Packers quarterback Aaron Rodgers conducted a conference call on Friday with Wisconsin media. And some have taken issue with our characterization of Rodgers’ comments regarding the possibility of finishing his career elsewhere.
Here’s the full content of the tweet that carried with it a link to our story on Rodgers’ future in Green Bay, given the team’s decision to trade up in round one to select quarterback Jordan Love: “Aaron Rodgers talks publicly for the first time about the Jordan Love selection, making it clear that if the Packers want to move on from Rodgers before Rodgers wants to move on from the game, he’ll play elsewhere.”
Some Packers fans who don’t want to consider the handwriting on the wall objected to this characterization. So I pulled up the audio of the conference call, found the key question and answer, and transcribed both.
Here’s the question: “I know we’ve all heard you say you wanted to finish your career as a Packer even beyond your current contract. Do you think that this affects that in any way and is that still your plan to do that?”
“Well, I think what it does is just reinforce kind of the adage that you can only control what you can control,” Rodgers said in response. “And it’s always been, you know, a mantra for myself. I think any, you know, any great athlete, there’s things that are just out of our control. That obviously is something that’s very important to me but I think is definitely, the feeling at this point, that that is truly something that’s out of my control. What I can control is how I play and making that decision at some point a very hard one. You know, if I were to retire on the organization’s timetable, then it’s an easy decision. But if there comes a time where I still I feel like I can play at a high level and my body feels great, there are other guys that have gone on and played elsewhere.”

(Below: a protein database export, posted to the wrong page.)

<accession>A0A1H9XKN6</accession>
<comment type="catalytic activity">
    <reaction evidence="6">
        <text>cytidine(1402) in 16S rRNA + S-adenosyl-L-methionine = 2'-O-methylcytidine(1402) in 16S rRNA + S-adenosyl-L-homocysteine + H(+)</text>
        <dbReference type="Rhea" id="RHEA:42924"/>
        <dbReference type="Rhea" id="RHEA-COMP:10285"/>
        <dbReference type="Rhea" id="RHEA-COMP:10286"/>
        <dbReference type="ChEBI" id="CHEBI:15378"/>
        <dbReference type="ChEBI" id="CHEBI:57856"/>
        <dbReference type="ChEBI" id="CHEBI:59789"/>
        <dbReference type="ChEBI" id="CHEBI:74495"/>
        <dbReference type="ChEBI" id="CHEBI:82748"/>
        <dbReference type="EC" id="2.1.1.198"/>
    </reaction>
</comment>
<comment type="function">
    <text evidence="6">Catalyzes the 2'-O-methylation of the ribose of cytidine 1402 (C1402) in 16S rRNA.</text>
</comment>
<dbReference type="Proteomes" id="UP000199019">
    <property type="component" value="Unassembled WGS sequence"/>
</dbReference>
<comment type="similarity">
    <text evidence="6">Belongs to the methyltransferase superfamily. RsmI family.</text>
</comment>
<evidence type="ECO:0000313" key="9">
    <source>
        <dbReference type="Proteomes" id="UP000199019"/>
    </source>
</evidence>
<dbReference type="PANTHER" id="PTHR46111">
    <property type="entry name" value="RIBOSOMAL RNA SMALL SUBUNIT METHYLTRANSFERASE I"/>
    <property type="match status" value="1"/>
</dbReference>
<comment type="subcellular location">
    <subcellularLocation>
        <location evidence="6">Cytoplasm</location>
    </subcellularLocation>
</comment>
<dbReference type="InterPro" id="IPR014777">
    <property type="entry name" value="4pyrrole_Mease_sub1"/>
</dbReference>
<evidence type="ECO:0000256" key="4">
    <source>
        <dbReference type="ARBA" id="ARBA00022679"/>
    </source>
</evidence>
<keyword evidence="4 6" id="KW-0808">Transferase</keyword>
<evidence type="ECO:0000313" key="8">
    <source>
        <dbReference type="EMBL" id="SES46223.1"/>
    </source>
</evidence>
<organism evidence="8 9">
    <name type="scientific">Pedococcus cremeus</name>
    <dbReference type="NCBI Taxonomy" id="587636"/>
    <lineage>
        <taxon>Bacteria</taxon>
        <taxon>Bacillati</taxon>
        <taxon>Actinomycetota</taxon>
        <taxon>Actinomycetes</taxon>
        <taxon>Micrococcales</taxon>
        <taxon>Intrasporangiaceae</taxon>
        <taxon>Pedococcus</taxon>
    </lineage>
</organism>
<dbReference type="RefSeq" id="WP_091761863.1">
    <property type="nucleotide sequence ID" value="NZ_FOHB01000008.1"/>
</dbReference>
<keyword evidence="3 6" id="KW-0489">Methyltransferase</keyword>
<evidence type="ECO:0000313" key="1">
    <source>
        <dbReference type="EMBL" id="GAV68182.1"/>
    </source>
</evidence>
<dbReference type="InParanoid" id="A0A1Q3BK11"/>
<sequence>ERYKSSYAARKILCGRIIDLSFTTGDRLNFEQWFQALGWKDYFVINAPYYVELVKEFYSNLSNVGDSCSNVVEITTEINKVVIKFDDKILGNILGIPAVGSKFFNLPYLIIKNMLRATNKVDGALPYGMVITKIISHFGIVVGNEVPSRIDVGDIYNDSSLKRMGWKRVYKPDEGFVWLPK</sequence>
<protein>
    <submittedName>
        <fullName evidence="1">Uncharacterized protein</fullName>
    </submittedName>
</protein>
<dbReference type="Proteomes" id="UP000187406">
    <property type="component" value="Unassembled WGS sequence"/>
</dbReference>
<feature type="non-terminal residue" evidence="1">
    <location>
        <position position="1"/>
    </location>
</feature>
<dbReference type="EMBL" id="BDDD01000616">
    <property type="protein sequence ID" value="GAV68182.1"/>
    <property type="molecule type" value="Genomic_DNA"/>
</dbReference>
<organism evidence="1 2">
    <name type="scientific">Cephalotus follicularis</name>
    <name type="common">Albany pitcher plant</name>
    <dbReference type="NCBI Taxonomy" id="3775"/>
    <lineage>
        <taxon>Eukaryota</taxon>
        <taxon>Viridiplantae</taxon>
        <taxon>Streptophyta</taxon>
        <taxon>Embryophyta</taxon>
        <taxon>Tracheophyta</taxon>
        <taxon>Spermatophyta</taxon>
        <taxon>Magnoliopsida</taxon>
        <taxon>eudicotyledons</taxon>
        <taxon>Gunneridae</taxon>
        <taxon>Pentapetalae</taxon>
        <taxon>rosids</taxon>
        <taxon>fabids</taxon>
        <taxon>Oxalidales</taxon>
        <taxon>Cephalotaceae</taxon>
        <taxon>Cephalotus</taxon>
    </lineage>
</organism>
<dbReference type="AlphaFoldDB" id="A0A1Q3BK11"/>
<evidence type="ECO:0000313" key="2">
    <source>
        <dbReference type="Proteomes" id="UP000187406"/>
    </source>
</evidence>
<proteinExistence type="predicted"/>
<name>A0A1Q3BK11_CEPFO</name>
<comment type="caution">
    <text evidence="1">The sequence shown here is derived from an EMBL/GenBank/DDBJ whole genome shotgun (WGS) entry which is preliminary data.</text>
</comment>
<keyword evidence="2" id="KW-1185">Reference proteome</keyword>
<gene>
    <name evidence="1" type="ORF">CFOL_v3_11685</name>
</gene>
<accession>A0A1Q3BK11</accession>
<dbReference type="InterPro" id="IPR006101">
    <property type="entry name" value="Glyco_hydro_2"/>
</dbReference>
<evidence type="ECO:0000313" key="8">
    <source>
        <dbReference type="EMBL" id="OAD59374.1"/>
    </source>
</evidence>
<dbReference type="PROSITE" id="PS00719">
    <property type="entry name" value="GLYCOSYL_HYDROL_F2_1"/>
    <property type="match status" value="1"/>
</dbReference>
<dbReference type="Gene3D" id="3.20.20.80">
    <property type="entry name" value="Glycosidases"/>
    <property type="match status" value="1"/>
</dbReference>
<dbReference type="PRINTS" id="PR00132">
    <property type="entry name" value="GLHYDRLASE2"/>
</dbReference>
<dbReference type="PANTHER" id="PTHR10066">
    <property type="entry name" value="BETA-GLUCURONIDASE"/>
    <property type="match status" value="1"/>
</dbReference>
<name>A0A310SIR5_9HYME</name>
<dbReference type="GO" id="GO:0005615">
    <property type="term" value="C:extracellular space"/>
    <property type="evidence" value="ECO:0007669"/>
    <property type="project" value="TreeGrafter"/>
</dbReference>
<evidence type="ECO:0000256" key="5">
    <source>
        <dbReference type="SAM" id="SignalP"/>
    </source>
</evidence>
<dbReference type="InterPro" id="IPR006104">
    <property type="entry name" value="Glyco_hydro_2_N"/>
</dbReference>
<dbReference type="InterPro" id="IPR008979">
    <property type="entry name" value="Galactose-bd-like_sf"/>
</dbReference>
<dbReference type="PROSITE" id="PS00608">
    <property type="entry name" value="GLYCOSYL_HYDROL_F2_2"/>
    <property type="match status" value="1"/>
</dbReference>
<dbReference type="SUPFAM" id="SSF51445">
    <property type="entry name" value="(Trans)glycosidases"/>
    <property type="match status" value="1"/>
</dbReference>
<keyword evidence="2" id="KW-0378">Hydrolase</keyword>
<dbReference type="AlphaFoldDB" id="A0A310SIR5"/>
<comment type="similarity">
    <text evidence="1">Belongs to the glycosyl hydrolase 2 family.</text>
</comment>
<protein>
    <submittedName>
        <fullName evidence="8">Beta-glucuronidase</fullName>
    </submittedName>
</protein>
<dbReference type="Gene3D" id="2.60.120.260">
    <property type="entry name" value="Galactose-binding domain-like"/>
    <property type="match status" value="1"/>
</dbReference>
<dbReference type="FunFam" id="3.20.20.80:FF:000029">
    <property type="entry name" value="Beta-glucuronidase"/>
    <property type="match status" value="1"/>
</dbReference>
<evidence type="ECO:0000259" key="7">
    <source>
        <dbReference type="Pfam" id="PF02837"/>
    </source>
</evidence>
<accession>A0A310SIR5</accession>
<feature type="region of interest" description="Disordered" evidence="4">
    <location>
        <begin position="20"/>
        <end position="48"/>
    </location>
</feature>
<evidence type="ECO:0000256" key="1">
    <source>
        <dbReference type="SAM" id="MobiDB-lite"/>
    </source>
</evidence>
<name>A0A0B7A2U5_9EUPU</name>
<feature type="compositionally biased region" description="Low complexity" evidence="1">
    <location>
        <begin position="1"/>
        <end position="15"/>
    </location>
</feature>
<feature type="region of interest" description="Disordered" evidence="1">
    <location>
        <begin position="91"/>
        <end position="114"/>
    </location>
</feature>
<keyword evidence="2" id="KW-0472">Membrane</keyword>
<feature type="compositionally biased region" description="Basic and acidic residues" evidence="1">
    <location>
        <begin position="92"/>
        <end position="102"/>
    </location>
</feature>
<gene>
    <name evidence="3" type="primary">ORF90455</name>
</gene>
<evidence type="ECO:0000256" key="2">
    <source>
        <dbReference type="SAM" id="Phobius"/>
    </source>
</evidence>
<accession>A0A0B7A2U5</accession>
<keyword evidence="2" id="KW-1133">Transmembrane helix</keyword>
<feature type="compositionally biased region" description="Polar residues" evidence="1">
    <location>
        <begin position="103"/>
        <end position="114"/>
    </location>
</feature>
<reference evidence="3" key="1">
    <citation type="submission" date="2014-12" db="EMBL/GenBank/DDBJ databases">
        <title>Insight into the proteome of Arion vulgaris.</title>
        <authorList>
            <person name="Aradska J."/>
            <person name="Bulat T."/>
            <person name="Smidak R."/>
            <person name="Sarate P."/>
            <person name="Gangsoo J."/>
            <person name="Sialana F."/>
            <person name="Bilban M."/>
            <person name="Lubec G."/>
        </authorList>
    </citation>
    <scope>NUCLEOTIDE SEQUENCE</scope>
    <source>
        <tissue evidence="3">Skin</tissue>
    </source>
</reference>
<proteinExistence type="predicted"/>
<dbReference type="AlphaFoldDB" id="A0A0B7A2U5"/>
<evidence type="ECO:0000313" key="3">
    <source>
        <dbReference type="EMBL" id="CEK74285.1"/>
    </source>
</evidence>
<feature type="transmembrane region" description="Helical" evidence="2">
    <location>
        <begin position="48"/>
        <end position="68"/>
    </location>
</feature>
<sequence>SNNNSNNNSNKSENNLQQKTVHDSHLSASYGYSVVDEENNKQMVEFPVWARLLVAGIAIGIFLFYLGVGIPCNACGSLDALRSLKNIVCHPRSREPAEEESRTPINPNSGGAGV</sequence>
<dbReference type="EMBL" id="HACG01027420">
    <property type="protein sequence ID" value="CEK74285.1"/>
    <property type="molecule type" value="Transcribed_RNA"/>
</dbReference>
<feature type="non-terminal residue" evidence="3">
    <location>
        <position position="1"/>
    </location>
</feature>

That’s as clear as it can be, folks. Rodgers wants to play into his 40s. Rodgers wants to retire as a Packer. He currently has four years left on his contract. Love eventually will sign a four-year contract, with a fifth-year option.
So will the Packers pay Love first-round money for four years to back up Rodgers? Will they sign Love to a second contract to serve as the understudy and eventual starter once Rodgers leaves? Will they extend Rodgers beyond 2023?
By saying he intends to play into his 40s, and given that he turns 40 in December of 2023, Rodgers presumably wants to play at least through the 2024 season, when he’ll turn 41. That’s five full seasons, minimum.
So if, within the next five (or six . . . or seven) seasons, the Packers decide to move on to Love and if Rodgers still wants to play, what will he do?
“You know, if I were to retire on the organization’s timetable, then it’s an easy decision. But if there comes a time where I still I feel like I can play at a high level and my body feels great, there are other guys that have gone on and played elsewhere,” Rodgers said.
Packers fans may not want to think about Rodgers wearing a different uniform than the only one he’s ever worn, but he made it clear on Friday that he’ll do it if the team’s timetable for replacing him doesn’t mesh with his timetable for walking away.
Did he literally say, “I will play for someone else if the Packers don’t want me and I want to keep playing”? No. Did he essentially say that? Absolutely.